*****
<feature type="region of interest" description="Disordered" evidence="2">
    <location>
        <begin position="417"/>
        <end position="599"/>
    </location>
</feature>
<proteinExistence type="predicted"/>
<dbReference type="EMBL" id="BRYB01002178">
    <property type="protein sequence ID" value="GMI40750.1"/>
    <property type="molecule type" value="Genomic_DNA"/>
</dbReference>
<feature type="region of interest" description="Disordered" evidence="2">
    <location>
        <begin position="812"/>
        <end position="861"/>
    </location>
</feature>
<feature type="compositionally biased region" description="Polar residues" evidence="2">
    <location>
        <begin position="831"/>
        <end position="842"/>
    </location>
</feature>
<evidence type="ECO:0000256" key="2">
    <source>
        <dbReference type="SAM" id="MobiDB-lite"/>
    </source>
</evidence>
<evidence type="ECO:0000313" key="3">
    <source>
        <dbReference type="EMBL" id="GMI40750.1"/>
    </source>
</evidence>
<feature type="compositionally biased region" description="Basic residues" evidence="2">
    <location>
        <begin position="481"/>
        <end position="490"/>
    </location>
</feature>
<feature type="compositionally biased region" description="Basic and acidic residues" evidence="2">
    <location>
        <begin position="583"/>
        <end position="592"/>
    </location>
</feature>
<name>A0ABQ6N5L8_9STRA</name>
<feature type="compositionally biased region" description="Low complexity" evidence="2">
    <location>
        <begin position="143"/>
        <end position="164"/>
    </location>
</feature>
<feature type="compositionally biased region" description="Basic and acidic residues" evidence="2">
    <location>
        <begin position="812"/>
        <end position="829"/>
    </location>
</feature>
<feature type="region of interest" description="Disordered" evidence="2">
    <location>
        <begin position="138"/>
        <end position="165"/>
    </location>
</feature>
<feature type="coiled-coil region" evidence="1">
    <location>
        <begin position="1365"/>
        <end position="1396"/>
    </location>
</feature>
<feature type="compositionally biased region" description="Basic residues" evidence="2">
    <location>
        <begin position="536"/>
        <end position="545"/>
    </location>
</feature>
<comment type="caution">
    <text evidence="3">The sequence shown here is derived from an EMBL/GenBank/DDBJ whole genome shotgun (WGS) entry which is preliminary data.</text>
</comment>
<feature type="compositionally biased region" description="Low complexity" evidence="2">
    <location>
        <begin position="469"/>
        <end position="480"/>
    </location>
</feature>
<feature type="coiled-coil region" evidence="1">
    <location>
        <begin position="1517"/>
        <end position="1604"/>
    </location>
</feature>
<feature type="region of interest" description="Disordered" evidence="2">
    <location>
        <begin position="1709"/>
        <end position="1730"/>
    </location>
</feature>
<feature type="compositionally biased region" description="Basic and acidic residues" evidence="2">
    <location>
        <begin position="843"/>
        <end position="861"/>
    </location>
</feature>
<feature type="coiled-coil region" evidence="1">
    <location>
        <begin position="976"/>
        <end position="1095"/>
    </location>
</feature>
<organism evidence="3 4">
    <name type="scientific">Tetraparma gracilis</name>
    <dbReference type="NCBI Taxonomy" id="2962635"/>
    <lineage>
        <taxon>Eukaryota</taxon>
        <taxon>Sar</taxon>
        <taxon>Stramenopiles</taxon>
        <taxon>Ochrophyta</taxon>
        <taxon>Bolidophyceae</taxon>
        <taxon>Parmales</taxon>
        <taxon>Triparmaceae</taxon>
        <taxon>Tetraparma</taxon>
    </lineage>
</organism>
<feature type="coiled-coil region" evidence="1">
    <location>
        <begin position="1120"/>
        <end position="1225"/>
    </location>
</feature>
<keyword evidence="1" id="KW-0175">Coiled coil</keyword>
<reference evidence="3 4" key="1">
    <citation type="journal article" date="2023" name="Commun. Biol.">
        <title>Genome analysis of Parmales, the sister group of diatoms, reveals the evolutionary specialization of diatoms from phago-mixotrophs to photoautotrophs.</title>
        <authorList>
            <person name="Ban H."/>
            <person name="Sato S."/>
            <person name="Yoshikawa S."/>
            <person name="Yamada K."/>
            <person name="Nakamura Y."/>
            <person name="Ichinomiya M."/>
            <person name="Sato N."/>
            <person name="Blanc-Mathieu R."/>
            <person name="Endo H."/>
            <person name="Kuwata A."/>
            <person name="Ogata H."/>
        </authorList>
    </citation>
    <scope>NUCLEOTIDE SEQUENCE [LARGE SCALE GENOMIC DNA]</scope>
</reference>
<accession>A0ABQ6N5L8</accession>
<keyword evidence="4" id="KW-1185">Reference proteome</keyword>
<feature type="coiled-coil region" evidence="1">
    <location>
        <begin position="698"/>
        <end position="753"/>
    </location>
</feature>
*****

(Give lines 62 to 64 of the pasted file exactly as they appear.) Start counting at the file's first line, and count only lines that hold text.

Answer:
        <end position="165"/>
    </location>
</feature>